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How to Make A Wedding Guest List

by | 17 February 2018 | Planning

In this day and age, more nearlyweds are paying for all, if not the majority, of their wedding costs, which means minimal bells and whistles and maximum terror for things like deciding who makes the wedding guest list.

And we totally get it: you want to invite this many people to your wedding, but your venue and budget will only allow for this many people. Sound familiar? Well, this week we’ve got a viable solution that might just let you have your wedding cake AND eat it.

Tier your wedding invites

When you’re getting married, you don’t want anyone to feel left out. But you can’t invite everyone you’ve ever met to come either, especially if you’re getting married on a micro-budget.

So if you have a large number of potential guests, or you can only fit so many people into the tiny church you’re having the ceremony in, make a tiered wedding guest list to prioritise things.

It might seem a bit systematic and impersonal to categorise your guests under three tiers (‘must’, ‘want’ and ‘should’), but needs must.

So tier one is for people you must invite (close family and bridal party/groomsmen). Tier two is for those you want to invite (close friends and their partners). And tier three is for people you think you should invite but if you were being completely honest, it wouldn’t make a huge difference to your enjoyment of the day if they came or not (second cousins, long-lost uncles, colleagues, old school friends).

Be our guest chalkboard - Couple getting married abroad - ‘no ring, no bring’

Tier one – invite them to the ceremony

Your tier one guests are those that will be with you for the whole wedding day. They’ll watch you walk down the aisle, pick confetti out of your eyes, and have your first dance. So it makes sense that they’re your nearest and dearest.

But if you’re having your ceremony in a small space and your tier one guest list exceeds the capacity of the venue, go back and trim the fat. Unless you want to change the venue that is… (didn’t think so).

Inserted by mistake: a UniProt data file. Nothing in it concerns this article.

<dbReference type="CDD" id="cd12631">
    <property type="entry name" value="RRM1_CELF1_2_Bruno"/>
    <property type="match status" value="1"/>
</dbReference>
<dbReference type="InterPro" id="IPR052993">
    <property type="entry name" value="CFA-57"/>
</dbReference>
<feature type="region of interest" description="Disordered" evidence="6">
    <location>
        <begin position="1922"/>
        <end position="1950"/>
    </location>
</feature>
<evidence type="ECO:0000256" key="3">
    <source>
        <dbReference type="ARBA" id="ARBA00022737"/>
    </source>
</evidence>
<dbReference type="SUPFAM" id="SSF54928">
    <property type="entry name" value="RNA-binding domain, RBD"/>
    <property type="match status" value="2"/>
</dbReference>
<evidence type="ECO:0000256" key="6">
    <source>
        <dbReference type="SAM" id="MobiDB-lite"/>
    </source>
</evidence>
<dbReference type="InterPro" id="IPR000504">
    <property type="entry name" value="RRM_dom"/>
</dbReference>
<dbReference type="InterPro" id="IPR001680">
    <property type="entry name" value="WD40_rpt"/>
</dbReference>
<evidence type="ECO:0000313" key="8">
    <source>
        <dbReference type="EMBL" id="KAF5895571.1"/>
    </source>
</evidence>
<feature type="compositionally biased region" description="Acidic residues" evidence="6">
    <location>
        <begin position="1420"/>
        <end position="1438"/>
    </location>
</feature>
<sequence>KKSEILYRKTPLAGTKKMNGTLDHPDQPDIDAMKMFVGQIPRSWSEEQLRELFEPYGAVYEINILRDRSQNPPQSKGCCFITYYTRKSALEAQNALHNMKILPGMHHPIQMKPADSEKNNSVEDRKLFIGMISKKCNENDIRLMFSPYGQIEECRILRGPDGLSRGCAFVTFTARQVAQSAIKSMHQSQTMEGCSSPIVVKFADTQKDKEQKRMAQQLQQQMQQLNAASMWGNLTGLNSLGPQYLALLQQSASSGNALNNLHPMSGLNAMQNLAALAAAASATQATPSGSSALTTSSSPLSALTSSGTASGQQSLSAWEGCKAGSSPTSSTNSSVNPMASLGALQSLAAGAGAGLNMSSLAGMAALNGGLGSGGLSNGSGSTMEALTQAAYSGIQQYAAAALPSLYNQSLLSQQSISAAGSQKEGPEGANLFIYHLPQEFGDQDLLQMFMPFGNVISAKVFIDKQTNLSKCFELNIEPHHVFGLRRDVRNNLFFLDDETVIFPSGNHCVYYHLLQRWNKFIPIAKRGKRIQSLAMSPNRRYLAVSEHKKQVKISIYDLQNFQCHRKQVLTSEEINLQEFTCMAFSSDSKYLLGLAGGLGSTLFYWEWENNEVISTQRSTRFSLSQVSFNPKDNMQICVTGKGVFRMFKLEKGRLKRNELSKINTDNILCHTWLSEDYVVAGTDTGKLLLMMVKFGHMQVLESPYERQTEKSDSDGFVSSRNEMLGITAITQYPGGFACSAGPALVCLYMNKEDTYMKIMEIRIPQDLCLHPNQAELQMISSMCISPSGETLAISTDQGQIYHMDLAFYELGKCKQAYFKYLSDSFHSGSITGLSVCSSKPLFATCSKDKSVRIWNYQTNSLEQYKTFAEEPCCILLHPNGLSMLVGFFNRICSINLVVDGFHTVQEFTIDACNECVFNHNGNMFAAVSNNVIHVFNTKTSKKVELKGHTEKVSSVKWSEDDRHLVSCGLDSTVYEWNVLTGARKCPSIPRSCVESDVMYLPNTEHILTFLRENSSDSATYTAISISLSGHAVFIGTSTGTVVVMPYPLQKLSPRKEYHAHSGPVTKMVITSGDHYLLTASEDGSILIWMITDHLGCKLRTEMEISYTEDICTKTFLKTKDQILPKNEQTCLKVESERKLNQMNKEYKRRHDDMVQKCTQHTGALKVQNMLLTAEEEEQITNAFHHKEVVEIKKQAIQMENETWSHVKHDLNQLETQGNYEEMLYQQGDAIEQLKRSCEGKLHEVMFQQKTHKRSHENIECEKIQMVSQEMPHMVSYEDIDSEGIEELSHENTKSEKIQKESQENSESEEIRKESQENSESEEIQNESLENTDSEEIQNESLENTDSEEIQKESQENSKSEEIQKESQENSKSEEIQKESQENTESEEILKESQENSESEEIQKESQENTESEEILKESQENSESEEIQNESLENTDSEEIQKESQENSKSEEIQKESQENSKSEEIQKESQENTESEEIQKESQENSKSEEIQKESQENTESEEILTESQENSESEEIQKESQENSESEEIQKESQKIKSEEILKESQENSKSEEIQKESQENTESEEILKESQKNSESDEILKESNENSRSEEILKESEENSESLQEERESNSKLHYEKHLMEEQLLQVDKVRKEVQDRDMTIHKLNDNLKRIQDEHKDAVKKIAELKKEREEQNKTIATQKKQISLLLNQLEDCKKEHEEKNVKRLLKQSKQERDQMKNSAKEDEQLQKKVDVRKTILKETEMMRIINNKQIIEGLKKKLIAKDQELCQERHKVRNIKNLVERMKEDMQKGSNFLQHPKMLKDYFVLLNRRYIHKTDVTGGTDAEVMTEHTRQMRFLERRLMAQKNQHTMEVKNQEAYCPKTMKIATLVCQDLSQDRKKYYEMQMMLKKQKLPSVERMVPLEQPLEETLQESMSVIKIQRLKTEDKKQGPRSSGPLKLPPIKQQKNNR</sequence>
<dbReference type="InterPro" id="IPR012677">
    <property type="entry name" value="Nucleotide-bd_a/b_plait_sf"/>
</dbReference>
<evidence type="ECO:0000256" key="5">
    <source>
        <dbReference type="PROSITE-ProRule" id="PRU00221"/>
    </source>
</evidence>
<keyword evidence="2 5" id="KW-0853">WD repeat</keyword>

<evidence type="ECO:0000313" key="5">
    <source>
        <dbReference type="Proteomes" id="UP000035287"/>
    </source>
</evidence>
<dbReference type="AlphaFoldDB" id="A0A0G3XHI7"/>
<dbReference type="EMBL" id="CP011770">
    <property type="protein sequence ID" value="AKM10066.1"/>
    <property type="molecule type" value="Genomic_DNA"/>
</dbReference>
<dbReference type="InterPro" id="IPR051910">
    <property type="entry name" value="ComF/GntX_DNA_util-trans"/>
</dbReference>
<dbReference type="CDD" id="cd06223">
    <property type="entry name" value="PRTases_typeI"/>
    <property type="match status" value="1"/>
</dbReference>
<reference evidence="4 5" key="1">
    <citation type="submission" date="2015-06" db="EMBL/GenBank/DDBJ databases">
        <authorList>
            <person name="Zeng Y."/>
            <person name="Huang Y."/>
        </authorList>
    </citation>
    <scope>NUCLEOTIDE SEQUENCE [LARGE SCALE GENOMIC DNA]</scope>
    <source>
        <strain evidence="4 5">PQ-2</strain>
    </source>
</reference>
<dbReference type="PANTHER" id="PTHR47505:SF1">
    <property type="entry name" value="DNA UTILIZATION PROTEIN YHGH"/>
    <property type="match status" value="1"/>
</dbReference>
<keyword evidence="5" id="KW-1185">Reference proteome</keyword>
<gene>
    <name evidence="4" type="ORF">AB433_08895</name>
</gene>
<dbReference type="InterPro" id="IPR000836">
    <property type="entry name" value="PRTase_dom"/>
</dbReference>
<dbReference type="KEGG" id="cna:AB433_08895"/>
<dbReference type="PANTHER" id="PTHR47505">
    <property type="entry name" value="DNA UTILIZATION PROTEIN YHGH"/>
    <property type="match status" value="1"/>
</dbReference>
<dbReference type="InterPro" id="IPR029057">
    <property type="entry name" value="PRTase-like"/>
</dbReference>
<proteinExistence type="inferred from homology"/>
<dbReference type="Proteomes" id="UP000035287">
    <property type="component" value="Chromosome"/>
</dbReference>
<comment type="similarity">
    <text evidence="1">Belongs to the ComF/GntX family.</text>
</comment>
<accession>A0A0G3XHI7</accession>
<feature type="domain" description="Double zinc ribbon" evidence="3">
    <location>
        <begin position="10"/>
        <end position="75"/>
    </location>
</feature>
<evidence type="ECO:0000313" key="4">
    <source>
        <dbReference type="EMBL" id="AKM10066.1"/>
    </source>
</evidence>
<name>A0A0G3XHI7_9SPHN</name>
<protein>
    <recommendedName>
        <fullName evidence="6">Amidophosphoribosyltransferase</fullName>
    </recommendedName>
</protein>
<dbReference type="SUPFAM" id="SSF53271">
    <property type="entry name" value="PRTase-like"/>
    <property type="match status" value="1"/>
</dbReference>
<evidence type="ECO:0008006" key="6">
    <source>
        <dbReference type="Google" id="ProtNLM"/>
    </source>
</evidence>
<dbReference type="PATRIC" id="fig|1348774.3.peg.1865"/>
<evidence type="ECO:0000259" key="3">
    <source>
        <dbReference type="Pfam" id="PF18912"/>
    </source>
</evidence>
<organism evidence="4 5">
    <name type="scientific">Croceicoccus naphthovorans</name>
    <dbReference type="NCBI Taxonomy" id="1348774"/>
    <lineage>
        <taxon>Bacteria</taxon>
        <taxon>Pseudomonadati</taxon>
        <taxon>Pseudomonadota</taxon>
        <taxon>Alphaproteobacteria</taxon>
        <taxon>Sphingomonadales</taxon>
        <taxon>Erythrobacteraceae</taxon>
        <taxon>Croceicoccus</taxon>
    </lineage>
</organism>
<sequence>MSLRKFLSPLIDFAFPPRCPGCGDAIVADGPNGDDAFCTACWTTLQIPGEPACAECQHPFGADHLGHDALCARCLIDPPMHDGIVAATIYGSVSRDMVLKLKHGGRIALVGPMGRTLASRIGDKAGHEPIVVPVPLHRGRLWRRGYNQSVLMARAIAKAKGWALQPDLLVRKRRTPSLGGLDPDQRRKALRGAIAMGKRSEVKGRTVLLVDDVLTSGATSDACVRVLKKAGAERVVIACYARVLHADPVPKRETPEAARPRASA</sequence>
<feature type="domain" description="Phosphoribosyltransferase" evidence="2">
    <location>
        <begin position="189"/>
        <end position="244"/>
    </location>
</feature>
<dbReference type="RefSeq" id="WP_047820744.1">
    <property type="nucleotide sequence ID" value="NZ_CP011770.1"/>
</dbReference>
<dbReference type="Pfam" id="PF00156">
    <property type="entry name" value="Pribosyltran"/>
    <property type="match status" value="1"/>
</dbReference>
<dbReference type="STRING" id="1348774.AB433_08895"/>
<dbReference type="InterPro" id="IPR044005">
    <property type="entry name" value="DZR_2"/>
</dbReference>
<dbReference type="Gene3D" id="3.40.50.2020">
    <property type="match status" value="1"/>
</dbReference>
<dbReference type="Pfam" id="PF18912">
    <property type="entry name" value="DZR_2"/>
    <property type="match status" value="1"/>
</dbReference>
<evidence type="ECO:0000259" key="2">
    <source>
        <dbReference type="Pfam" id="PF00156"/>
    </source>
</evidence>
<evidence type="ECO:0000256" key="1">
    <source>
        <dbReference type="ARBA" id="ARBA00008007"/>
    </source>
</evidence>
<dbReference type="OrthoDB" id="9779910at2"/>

Tier two – invite them to the reception dinner

While wedding etiquette says you should never invite guests to just the ceremony, the reception gives you a bit more flexibility. And if you’re saying your vows in a tiny space, the reception dinner is a great way to include your close friends and wider family members in your big day.

These guests will be with you from the start of the meal through to the evening party. Just make sure you communicate clearly on the invitation that they are invited to the reception, not the ceremony. Something like ‘You’re invited to a reception in celebration of our marriage’ is perfect.

Tier three – invite them to the party

If your guest list is so big you need a tier three, then invite them to just the party, which happens after the reception dinner.

If you’re having the party in the same venue as the reception dinner (which is highly likely), give these guests a heads up of the plan. Otherwise you could make them feel awkward as they arrive at an event that’s already in full swing.

Popup Weddings co-founders Kerry and Alasdair experienced that awkwardness when they went to a friend’s wedding party. It was a bit of a travel, so they stayed overnight in the hotel venue.

‘The wedding was at the same hotel as the reception meal. So, because we’d travelled to get there, we arrived with plenty of time to get to our room and change. But we kept bumping into people we knew who were invited to the reception, and it was awkward because we were upstairs waiting for the party to start while everyone else was downstairs celebrating at the reception dinner.’

Having to categorise your friends and family to decide on your wedding guest list is not ideal. But ultimately your budget dictates who you can and can’t afford to host on your big day. If you suspect some of your guests will be sensitive about only being invited to one aspect of the wedding, make time to have a chat with them about the running order of the day and why you made such a decision. They’ll be more responsive if you explain that there weren’t enough seats in the ceremony venue or that your budget wouldn’t stretch for them to attend the reception dinner.

Have you used the tiered approach to help decide on your wedding guest list? If so, what were your reasons? How did you categorise your guests? And did you come up against any challenges? Please share your insights with the Popup Weddings community in the comments box below.

About the author

Jo Wigley

From her word-nerd studio (way) down under in New Zealand, the copywriter in Jo crafts websites, advertising campaigns, scripts, blogs and brochures for businesses across the world. While the creative consultant in her helps brands, big and small, find their voice in one heck of a noisy world.

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Planning How to Make A Wedding Guest List